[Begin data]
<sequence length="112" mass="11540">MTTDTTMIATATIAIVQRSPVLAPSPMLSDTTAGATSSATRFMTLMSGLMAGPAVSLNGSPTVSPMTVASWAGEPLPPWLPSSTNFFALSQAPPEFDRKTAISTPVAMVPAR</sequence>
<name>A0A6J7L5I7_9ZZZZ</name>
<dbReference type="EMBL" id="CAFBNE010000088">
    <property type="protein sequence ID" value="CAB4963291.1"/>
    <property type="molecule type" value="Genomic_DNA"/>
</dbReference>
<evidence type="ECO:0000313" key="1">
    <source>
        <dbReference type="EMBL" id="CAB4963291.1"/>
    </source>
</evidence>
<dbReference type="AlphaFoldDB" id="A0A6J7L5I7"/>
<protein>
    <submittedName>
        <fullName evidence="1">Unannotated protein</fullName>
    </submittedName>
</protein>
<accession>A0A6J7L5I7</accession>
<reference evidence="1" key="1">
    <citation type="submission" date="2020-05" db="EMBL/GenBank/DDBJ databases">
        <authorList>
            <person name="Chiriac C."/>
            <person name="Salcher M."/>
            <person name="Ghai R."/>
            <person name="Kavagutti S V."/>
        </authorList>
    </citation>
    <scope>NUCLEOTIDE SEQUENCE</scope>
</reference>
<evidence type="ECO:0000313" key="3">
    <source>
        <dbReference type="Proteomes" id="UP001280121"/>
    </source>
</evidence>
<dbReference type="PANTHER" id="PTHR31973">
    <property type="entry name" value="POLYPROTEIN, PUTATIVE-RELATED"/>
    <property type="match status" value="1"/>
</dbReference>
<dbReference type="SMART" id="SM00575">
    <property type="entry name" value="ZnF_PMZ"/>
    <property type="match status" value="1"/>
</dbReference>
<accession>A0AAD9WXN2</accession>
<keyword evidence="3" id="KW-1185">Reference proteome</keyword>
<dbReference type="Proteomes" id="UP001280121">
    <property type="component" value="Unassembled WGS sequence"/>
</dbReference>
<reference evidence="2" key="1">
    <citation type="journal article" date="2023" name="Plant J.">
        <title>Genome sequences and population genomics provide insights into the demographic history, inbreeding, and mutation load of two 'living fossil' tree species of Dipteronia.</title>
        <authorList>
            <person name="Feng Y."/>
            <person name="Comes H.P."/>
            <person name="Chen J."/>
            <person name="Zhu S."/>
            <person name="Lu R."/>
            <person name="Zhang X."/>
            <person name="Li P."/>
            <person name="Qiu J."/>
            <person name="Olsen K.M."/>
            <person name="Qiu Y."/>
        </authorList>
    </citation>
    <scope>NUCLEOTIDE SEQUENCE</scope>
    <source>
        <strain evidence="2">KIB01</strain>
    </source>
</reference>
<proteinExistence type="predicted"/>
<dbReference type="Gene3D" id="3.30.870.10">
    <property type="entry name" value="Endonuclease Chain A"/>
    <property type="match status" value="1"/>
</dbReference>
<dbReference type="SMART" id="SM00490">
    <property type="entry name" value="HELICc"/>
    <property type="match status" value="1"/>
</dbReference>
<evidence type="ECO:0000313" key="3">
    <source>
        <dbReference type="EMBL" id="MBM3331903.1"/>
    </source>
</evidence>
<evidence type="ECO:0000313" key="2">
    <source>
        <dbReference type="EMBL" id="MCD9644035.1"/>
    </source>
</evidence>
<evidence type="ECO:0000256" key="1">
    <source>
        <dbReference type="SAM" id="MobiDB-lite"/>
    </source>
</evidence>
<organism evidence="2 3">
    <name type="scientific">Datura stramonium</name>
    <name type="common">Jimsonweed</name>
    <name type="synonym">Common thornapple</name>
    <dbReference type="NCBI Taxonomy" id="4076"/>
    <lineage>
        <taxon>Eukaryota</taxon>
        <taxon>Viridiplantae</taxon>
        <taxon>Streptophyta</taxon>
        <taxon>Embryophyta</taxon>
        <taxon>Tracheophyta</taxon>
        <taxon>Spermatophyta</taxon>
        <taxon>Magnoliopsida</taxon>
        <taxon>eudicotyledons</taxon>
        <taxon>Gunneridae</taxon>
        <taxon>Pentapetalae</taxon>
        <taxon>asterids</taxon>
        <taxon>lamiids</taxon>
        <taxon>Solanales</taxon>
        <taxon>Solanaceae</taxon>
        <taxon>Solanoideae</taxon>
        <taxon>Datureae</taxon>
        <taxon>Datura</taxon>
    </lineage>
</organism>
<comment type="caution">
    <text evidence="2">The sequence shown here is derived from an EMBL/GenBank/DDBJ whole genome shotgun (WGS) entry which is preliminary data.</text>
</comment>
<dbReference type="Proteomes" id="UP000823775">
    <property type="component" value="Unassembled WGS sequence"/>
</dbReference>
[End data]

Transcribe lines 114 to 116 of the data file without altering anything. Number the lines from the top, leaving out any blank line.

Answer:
        <taxon>Datureae</taxon>
        <taxon>Datura</taxon>
    </lineage>